He Who Has Ears
Good fences make good neighbors
Sounds good enough until
He forgets that his neighbor is kin.
What’s more is monstrocity,
“Great” walls, Berlin walls, Israeli walls. More walls.
Good neighbors my eye. The one
he took after I took his.
Ishmael, first born of concubinage.
Isaac, first born of the wife.
Brothers and a birthright.
Fear there is that appeals for a wall.
Which is more the illusion:
That a wall actually provides security
That we ought to be afraid of our brothers?
He was there
On that day
In front of the television
Watching the Berlin wall be dismantled,
Sitting in the same spot where he was sitting when
Tienanmen square happened,
Or when the subway bombing of the world trade center happened.
It was the same screen he looked upon when
Cruise missils were launched into Serbia, and Ethiopia too,
Where he watched the two planes impact the two towers.
He had seen two space shuttles disintegrate on that screen
And he had watched more wars begin and end
And more soldiers be memorialized
Than any boy should have to grow up watching.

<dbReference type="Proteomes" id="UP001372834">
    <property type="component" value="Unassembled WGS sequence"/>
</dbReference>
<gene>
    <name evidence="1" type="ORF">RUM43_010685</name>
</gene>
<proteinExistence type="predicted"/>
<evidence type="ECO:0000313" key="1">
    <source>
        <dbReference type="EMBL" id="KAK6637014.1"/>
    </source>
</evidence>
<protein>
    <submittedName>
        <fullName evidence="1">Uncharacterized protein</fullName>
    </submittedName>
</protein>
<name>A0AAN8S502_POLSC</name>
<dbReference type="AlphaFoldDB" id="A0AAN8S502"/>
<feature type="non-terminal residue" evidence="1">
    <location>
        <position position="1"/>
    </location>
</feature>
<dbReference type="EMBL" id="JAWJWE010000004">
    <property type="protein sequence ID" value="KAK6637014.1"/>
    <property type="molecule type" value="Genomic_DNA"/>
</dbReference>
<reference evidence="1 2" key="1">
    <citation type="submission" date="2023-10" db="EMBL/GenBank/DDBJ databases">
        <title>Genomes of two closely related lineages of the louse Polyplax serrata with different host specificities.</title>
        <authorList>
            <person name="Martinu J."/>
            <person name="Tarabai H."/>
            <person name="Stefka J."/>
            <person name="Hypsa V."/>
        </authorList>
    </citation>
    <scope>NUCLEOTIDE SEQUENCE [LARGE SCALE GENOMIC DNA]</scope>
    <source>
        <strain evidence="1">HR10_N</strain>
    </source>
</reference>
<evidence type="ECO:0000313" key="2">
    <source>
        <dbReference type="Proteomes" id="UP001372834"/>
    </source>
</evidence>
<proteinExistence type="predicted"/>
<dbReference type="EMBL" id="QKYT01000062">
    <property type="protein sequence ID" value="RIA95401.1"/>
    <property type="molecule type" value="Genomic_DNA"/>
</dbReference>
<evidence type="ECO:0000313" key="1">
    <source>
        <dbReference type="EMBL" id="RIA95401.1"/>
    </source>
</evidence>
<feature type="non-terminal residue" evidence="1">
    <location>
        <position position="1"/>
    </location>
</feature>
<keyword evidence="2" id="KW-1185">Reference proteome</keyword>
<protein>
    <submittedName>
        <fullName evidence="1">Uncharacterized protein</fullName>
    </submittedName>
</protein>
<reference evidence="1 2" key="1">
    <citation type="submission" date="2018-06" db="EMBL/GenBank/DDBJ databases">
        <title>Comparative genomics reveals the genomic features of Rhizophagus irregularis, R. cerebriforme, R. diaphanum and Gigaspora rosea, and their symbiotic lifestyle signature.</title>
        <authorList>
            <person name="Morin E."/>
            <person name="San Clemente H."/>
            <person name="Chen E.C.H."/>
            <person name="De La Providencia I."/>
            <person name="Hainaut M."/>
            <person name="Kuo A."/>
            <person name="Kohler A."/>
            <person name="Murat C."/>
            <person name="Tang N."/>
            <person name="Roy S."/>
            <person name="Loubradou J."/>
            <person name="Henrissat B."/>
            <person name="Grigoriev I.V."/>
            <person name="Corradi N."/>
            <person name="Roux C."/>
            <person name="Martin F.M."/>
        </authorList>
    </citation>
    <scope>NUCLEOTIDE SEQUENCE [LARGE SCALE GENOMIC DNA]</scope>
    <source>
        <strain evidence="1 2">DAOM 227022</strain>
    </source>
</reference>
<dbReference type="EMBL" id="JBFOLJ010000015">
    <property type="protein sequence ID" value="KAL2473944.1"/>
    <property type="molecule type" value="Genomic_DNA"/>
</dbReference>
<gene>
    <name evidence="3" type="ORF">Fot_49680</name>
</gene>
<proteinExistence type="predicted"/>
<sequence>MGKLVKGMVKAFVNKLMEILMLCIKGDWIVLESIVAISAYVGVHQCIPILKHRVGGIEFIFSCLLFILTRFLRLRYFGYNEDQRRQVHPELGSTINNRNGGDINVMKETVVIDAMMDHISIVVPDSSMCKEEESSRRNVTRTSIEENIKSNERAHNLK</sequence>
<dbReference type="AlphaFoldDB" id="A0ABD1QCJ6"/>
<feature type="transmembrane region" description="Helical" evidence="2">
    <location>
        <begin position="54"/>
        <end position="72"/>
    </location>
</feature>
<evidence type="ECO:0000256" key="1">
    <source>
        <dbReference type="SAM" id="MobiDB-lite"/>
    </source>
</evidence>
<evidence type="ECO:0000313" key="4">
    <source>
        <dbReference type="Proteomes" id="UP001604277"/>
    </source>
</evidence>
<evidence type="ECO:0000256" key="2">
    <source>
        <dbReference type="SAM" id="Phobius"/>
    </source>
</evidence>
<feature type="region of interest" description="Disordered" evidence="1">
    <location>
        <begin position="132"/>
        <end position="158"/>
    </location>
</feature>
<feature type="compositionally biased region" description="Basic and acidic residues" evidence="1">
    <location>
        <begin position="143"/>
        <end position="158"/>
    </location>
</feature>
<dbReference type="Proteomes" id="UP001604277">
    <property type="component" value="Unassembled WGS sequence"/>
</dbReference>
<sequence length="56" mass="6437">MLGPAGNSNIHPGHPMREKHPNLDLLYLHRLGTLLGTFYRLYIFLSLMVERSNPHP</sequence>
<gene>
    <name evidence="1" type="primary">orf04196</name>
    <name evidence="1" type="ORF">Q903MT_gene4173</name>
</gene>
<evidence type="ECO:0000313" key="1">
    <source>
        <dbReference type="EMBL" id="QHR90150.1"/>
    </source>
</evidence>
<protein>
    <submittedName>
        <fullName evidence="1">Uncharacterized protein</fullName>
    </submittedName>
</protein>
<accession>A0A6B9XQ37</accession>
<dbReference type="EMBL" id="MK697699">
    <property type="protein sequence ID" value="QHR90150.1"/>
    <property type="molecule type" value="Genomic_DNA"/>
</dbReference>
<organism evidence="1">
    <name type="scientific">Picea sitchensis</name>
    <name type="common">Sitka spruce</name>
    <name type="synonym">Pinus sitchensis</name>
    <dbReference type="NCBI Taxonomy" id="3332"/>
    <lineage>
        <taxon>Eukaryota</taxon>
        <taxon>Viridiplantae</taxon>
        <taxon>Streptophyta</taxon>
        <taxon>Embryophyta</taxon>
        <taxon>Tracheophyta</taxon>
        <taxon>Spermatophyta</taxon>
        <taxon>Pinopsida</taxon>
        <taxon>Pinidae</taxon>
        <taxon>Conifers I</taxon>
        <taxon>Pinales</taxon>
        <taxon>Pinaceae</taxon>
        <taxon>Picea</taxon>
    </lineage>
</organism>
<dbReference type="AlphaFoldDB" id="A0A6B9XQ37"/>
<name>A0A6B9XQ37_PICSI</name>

Now, he is old enough to be a soldier,
But the news has left him too scared. Too scarred.
At last, having broken under the weight of the world’s breaking,
And unplugs the television, abandoning it on a busy street corner.
Having discovered the vast and rich ocean of tranquility
That lies beyond the stability of the deadening wall
Known merely as the silence,
The peace found here is not for one’s self,
But meant for the whole world to discover,
If only brothers could stop the fire and maneuver
Of flanking each other with rifles about walls for long enough to
1) bury the dead
2) sit at table
3) come to terms
4) share a meal
One even has discovered, in one’s long quest to find
This lasting peace, that there is, in fact, an institution,
Already in the world suitably equipped and objectively divested
Such that its ranks are already trained to serve as arbiters
Of a lasting peace
Across any battle line
Across any language barrier
Through any wall
One is at peace, and dreams of this peace for others,
For the world, if they would but listen, and seek to learn,
Although amongst all the dreaming the problem remains
How does one inform such a culture?